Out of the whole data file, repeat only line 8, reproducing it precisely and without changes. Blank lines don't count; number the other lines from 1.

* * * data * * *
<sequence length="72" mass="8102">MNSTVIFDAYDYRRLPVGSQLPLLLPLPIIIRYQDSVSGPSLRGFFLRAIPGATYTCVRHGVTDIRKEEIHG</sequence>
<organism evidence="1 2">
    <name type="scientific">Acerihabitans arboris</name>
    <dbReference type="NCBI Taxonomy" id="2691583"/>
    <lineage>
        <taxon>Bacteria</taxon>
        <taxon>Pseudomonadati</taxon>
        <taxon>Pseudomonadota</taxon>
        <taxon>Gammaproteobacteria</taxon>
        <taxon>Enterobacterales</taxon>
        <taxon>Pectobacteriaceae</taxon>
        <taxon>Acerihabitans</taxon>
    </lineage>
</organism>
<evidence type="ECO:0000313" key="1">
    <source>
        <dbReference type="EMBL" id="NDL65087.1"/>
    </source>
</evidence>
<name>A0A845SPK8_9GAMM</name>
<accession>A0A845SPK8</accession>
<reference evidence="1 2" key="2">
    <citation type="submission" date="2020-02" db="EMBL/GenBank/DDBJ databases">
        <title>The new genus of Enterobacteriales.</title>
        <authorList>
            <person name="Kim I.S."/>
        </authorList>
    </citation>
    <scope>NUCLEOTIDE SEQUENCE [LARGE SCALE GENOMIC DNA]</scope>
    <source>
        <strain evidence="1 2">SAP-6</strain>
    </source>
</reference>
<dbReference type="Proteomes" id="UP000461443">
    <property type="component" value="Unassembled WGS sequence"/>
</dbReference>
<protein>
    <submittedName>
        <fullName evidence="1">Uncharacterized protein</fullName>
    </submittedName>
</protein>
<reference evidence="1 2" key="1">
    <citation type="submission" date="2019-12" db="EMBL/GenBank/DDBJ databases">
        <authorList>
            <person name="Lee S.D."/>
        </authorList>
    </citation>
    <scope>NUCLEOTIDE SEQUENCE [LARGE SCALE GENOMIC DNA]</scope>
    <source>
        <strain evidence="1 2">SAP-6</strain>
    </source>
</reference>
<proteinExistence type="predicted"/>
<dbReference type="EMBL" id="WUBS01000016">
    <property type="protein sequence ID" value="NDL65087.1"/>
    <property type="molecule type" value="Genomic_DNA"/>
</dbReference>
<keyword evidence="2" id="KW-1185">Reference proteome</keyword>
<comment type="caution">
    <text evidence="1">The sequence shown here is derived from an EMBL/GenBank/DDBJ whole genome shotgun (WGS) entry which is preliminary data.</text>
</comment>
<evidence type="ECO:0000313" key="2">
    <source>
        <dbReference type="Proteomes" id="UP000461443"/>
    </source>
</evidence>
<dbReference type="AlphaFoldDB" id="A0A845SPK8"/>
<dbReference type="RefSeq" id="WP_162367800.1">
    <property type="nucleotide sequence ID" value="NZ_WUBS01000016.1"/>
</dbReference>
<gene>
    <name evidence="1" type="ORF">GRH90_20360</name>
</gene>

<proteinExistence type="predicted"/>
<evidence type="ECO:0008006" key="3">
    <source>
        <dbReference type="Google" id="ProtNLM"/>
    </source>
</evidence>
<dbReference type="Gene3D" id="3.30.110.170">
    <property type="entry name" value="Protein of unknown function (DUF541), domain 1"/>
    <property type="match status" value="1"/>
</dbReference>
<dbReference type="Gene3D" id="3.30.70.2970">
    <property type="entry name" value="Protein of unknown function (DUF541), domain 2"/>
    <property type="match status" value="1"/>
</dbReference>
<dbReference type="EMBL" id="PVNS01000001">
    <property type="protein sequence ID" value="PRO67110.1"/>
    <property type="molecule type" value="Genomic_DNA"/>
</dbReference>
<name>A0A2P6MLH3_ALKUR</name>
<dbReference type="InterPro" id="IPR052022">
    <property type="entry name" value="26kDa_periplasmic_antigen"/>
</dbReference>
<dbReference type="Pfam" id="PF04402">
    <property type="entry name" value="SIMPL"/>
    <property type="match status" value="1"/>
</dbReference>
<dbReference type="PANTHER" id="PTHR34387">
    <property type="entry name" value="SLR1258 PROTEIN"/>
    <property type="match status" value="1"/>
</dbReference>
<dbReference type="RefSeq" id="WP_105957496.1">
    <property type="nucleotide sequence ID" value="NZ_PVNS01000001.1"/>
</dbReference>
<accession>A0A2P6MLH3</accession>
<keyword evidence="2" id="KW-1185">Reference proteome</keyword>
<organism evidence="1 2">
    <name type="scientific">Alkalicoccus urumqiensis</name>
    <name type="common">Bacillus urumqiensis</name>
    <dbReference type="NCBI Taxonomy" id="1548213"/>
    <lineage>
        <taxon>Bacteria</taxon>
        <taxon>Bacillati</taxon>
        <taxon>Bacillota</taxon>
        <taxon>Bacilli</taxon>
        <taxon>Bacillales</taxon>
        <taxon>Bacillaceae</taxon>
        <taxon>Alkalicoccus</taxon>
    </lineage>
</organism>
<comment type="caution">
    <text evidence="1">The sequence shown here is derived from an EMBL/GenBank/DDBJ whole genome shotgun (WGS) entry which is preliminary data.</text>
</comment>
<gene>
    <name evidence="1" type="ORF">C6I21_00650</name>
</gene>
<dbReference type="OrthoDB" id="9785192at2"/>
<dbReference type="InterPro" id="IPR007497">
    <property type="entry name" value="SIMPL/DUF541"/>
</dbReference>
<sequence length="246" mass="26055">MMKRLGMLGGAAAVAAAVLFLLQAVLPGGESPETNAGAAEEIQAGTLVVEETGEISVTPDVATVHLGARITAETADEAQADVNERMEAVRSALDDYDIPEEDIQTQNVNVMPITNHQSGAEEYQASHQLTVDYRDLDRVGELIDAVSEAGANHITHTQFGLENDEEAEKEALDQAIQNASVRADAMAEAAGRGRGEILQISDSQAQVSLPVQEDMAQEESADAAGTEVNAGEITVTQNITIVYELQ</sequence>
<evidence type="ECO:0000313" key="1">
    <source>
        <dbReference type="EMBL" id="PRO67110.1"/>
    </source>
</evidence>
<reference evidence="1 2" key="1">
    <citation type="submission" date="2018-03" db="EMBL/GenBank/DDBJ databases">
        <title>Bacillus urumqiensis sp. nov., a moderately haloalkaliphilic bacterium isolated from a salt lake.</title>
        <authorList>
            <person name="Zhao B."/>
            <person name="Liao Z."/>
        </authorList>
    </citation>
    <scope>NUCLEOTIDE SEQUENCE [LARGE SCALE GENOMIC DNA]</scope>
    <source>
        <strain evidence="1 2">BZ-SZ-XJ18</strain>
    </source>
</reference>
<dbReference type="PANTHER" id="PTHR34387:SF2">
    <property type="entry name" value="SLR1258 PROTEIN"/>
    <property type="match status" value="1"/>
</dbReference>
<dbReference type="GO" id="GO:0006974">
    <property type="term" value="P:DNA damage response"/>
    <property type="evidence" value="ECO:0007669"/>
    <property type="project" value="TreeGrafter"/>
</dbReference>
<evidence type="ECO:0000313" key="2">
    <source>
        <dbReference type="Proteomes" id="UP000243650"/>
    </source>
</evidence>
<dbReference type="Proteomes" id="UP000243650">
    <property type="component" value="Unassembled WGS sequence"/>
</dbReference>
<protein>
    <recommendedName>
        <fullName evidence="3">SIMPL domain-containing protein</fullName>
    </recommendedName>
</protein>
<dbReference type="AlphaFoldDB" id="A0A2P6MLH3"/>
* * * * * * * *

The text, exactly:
        <taxon>Pseudomonadota</taxon>